Pros: engaging characters, quirky without being over-the-top
Cons: doesn't feel like a young adult novel
My latest crazy idea is adding books to my hold list at the library every time I read a review that sounds promising. This, of course, is why I have no idea how I learned of Jandy Nelson's young adult novel The Sky Is Everywhere.
::: The Plot :::
Lennon (Lennie) is a junior in high school when her world falls completely apart. Her nineteen-year-old sister dies unexpectedly of a previous-undiagnosed heart condition, leaving Len and her unconventional family (made of of her grandmother and her uncle) to figure out how to go on living.
Len's mother abandoned her to the care of her eccentric grandmother when she was a baby, and they live with her uncle, known as Big, a frequently-marrying, pot smoking arborist with a handlebar moustache and a strange outlook on life and love.
Compounding Len's confusion about how to go on without her sister are her sister's boyfriend Toby, who seems to be expressing an inappropriate attraction to her that she may or may not be drawn to, the incredibly attractive new boy, Joe Fountaine, who showed up at school while Len was out, and her best friend Sarah, who just can't manage to understand how Len feels in her grieving.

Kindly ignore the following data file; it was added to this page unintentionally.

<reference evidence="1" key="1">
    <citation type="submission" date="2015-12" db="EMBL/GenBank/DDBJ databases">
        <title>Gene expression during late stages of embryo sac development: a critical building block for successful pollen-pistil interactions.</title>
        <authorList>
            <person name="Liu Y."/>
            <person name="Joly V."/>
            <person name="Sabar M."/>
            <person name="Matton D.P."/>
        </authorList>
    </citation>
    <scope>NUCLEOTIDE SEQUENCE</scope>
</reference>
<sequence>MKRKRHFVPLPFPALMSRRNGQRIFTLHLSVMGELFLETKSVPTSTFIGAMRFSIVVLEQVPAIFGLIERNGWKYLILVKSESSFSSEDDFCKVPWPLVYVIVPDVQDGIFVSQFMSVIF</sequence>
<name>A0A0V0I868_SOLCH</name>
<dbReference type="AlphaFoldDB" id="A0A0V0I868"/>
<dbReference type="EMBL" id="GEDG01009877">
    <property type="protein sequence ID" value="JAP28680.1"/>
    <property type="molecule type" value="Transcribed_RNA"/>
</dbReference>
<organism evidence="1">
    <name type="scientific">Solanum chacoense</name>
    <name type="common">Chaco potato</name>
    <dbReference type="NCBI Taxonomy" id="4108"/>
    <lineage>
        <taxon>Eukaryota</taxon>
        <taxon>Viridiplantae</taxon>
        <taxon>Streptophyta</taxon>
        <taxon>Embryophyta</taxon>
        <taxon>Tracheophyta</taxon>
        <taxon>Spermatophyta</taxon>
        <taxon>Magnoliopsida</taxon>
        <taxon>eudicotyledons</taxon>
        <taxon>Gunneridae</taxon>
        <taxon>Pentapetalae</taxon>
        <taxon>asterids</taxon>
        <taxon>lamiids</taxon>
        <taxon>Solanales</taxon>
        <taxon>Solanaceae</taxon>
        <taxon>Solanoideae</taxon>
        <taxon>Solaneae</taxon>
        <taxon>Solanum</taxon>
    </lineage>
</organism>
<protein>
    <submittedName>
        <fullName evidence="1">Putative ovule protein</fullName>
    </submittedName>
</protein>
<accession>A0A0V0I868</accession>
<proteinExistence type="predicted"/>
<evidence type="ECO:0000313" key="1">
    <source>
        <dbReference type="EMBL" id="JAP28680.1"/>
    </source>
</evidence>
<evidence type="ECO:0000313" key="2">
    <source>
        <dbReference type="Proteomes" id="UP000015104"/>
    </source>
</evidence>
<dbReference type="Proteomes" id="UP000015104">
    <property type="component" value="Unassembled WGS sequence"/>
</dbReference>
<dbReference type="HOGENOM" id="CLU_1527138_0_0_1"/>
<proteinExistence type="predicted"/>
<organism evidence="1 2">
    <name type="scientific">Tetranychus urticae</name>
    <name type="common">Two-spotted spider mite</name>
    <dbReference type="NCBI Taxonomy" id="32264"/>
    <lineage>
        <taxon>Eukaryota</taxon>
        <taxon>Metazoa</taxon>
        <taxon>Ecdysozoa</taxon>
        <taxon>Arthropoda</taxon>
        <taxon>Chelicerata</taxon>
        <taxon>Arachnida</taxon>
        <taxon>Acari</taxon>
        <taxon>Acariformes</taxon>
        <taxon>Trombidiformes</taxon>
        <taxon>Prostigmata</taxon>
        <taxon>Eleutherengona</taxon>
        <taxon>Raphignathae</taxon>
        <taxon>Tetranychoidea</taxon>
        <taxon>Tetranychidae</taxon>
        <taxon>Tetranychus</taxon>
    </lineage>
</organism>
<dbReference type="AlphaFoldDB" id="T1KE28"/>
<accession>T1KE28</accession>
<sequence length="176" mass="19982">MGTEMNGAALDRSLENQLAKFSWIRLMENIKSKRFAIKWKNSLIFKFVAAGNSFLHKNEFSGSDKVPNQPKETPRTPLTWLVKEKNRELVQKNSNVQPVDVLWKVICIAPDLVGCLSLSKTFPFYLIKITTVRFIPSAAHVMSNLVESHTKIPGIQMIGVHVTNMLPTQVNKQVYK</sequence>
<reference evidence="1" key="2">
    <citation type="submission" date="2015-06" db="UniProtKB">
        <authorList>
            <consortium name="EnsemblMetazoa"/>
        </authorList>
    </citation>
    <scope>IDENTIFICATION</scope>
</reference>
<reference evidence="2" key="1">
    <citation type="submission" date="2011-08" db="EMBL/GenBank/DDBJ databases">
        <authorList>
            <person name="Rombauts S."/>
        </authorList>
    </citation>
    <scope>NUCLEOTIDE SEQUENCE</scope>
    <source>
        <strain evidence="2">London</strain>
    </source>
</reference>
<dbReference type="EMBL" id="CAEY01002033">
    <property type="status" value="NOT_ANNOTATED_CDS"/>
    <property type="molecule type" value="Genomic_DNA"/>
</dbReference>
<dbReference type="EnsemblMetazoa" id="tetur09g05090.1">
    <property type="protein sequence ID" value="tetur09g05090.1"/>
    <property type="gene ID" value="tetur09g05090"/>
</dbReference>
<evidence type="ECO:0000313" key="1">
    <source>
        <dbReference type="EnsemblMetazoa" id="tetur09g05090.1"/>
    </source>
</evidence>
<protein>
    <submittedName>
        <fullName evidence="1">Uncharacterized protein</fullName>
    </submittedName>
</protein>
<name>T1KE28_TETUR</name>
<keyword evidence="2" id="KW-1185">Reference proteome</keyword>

::: It's a Great Book, But... :::
The Sky Is Everywhere is recommended for grades 10 and up, but I think even that recommendation is pushing it. The reason? Not because of rampant drug use (although there is a great deal of underage drinking and Big's pot use) and not because of underage sex, but because of the overall tone of the novel. This is a young adult book that feels much more like it was written for adults.
While Len and company engage in all the typical teenage rebellion and angst, the processing of those behaviors--as well as how all the characters deal with and resolve their grieving--doesn't ring as true with the young adult crowd. The teens are preternaturally well-adjusted and able to work through their subconscious motivations fairly easily, something most adults with decades of therapy under their belts should be so lucky to accomplish.
Still, the writing is brilliant, and Nelson manages to accurately describe the grieving process in devastatingly few words. The Sky Is Everywhere is a great read, just better suited to adult-adults rather than the younger version.